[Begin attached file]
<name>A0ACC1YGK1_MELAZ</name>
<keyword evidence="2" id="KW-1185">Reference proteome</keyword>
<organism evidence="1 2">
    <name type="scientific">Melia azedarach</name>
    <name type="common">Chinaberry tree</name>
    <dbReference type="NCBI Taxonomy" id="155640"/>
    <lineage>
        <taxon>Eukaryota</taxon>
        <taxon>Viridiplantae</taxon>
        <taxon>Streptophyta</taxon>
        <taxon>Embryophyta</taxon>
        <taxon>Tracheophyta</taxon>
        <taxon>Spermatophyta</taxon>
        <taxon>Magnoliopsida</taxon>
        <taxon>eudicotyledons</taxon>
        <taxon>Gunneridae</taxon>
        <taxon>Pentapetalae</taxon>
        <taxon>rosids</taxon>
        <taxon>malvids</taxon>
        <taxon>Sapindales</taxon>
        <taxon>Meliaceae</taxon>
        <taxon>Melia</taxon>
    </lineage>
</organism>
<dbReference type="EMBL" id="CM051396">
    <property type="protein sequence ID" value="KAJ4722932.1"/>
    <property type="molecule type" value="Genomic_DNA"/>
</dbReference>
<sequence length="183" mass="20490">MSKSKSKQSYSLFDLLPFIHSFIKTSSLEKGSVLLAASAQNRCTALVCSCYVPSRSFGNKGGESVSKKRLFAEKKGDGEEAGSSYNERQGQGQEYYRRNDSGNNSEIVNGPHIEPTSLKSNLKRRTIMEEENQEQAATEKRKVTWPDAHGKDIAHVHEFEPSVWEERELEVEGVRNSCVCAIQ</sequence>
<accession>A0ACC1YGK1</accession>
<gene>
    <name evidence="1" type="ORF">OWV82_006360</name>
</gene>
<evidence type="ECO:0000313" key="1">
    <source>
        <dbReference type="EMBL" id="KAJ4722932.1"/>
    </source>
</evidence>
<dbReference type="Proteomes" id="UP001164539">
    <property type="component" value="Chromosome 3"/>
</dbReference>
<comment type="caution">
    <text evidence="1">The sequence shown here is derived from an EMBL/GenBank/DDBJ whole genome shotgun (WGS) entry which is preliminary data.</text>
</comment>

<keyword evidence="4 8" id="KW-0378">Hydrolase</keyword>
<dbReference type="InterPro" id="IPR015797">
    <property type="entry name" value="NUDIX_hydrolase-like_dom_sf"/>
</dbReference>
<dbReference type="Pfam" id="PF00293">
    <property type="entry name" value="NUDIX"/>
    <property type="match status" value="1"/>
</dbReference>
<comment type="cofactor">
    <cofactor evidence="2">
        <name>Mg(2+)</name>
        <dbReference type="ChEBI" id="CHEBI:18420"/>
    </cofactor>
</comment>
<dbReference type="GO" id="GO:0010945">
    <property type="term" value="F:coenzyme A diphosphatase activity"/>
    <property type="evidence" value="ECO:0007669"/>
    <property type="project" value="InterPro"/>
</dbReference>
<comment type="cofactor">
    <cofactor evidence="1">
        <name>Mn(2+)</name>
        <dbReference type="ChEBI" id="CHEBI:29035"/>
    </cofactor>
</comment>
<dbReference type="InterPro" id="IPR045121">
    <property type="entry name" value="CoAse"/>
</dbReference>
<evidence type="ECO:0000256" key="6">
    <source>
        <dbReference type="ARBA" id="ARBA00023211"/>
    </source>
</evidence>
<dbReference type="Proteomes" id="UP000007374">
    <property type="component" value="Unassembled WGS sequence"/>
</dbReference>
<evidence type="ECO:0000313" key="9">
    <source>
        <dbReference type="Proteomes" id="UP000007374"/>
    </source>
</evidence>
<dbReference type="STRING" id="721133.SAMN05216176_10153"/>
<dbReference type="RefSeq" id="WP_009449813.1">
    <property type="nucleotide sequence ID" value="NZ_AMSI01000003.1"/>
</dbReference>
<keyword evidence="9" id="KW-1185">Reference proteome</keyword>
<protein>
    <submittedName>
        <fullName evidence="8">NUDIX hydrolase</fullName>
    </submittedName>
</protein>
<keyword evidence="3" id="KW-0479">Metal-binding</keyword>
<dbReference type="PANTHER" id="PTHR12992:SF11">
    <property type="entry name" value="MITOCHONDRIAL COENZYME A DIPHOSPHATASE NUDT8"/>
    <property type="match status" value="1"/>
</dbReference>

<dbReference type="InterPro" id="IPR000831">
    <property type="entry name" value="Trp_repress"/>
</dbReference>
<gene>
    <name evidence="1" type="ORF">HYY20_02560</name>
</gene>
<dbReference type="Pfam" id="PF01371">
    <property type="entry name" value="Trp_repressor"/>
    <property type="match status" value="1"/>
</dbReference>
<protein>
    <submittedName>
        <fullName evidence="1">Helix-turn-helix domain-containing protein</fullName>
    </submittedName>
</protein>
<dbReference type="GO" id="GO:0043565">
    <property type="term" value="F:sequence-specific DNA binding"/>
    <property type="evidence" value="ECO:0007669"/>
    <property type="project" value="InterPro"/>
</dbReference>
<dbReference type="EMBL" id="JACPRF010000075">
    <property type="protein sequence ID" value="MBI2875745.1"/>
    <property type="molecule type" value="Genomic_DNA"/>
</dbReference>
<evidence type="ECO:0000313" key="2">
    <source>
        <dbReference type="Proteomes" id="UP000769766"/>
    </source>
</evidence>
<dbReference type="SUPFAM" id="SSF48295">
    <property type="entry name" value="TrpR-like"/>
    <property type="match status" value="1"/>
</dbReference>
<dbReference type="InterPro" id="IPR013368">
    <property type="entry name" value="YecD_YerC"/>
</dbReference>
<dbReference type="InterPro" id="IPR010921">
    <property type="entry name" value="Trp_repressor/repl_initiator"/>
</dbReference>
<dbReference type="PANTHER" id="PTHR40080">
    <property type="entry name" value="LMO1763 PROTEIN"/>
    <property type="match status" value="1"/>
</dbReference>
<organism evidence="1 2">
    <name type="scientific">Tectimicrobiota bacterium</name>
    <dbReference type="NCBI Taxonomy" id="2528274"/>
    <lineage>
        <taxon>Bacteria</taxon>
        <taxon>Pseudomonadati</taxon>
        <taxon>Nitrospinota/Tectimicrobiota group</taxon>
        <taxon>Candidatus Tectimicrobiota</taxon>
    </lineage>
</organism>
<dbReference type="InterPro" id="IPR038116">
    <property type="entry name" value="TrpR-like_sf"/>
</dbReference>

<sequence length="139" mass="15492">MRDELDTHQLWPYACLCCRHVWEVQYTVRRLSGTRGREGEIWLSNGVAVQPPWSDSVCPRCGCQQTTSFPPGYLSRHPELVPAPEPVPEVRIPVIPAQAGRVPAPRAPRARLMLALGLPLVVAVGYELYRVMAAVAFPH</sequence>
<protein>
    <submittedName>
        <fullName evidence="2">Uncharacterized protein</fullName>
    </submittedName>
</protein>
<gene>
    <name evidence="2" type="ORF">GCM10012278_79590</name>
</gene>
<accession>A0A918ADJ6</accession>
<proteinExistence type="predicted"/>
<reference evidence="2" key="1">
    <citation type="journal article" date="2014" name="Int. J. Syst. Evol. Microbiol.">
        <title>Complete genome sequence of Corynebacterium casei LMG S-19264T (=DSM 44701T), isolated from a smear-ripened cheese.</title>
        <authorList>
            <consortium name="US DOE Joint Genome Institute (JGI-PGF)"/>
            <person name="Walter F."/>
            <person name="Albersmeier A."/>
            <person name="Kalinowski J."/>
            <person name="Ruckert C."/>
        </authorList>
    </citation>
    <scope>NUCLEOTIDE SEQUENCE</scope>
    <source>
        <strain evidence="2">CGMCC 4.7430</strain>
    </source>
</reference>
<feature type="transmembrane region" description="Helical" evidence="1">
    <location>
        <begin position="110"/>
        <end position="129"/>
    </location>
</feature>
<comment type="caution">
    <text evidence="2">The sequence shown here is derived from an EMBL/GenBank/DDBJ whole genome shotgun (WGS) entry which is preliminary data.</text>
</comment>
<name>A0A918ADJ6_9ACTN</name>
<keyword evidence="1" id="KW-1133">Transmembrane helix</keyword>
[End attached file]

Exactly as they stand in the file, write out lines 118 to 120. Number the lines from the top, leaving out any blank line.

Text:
    <property type="evidence" value="ECO:0007669"/>
    <property type="project" value="InterPro"/>
</dbReference>